Continuous 30°+ and a whole lot of sun cream later, I’m back home in Essex after a two week family holiday in the sunny, mountainous area of Casares, Spain. We stayed in a plush house on the side of a mountain, overlooking the sea. On a clear day, we could see Gibraltar in the distance, with Morocco and the coast of Africa past that. We were looking at one continent from another – which is pretty cool when you think about it.
We actually visited Gibraltar on one of the cooler days whilst we were out there; we got through the border so quickly, and even quicker than that we were latched onto by a tour guide named Robert. Robert, it seemed, had a very good way with words, and quicker than we could say “Gibraltar monkeys” we were in his tour van (which I am SO thankful was sturdy… and was actually pretty comfy) and speeding up to the top of the Rock of Gibraltar. The actual tip of the Rock is 426m (1,398 ft) high, and it’ll surprise you to know (as it did me), that the house we were staying in in the mountains of Casares was actually up HIGHER than the tip of Gibraltar…
I said that I was thankful that Robert’s van was sturdy, as going up those windy, narrow roads right on the edge of the Rock was very scary to say the least. However, the trip back to the house we were staying at was even worse! This was partly because our rental car was a battered, old, lucky-it-was-road-worthy Fiat with air-con that didn’t work (imagine that in 38° heat on the motorway…) and no spare wheel. The main reason was that the actual road (if it can pass as that!) on the way back to the house was one car width wide, with very narrow bends and no fence lining the side of the road – so if you misjudged your distance from the edge… I’m just thankful I’m still here!!
Anyway, we stopped at various points up the Rock to get out and explore. We saw St. Michael’s Cave, which is actually pretty cool as it has different coloured lights lighting up the inside of it; all of the stalagmites and stalactites (I learnt what these are when I went to Kent’s Cavern in Torquay when I went there with my parents about a decade ago – but they’re the pillars of deposited material either clinging to the ceiling of the cave or the floor). There was also the Great Siege Tunnels, the Moorish Castle, and my favourite stop of all – the infamous Barbary Macaques of Gibraltar. Right at the top of the rock is the home of the monkeys, and they were so used to humans being around them I was able to get up close and take some lovely pictures!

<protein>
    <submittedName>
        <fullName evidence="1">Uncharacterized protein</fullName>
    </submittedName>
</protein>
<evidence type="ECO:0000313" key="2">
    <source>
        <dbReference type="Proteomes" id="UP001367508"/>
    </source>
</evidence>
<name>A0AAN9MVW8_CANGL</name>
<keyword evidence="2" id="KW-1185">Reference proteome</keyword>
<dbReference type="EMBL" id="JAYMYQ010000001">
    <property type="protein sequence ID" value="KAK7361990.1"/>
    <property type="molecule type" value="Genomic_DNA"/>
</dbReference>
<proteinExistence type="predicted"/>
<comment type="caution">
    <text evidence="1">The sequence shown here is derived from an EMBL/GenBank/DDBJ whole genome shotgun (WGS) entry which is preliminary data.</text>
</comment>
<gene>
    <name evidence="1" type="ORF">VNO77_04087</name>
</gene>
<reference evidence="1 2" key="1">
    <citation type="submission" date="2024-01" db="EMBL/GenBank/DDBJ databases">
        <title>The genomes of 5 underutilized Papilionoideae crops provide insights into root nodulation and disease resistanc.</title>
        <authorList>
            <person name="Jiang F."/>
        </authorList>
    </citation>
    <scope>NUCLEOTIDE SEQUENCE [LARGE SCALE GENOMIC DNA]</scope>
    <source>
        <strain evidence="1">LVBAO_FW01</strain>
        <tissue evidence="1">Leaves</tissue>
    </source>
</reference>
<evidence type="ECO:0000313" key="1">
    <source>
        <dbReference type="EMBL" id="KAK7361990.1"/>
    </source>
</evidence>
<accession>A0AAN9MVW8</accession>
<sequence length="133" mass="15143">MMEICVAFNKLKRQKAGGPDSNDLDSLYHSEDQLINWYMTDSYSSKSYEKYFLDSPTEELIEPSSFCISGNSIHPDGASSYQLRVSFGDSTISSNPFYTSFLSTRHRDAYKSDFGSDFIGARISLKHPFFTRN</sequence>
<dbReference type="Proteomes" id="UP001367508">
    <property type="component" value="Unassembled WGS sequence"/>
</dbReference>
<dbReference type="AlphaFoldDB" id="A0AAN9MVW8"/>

The actual house we stayed in was lovely though, despite the downside of it being half way to the moon… We didn’ t go out very much, for the simple fact that we were all too scared to drive all the way back up the mountain road to get back! The pool overlooked the sea and the mountains, and the whole upstairs just had glass windows facing that way to make the most of the view. You could even have a bath looking out onto it!
For the length of time we were out there, and from the times that we did go out and about, I picked up a few random Spanish words (I don’t speak Spanish!); I can tell you now that “inmobilarias” means “real estate”, as the house owner is an estate agent, “ahorra” means “save”, “rebajado” means “reduced” and “chiringuito” means “beach bar” (Google Translate actually says this means “open air restaurant/snack bar”, but it was used everywhere we went along side the English translation of “beach bar”, so you learn something new every day!). Random, I know, but if you ever find yourself in a situation with a bit of real estate that happens to be a reduced beach bar, you’ll have me to thank that you know you can save yourself a few Euros on it…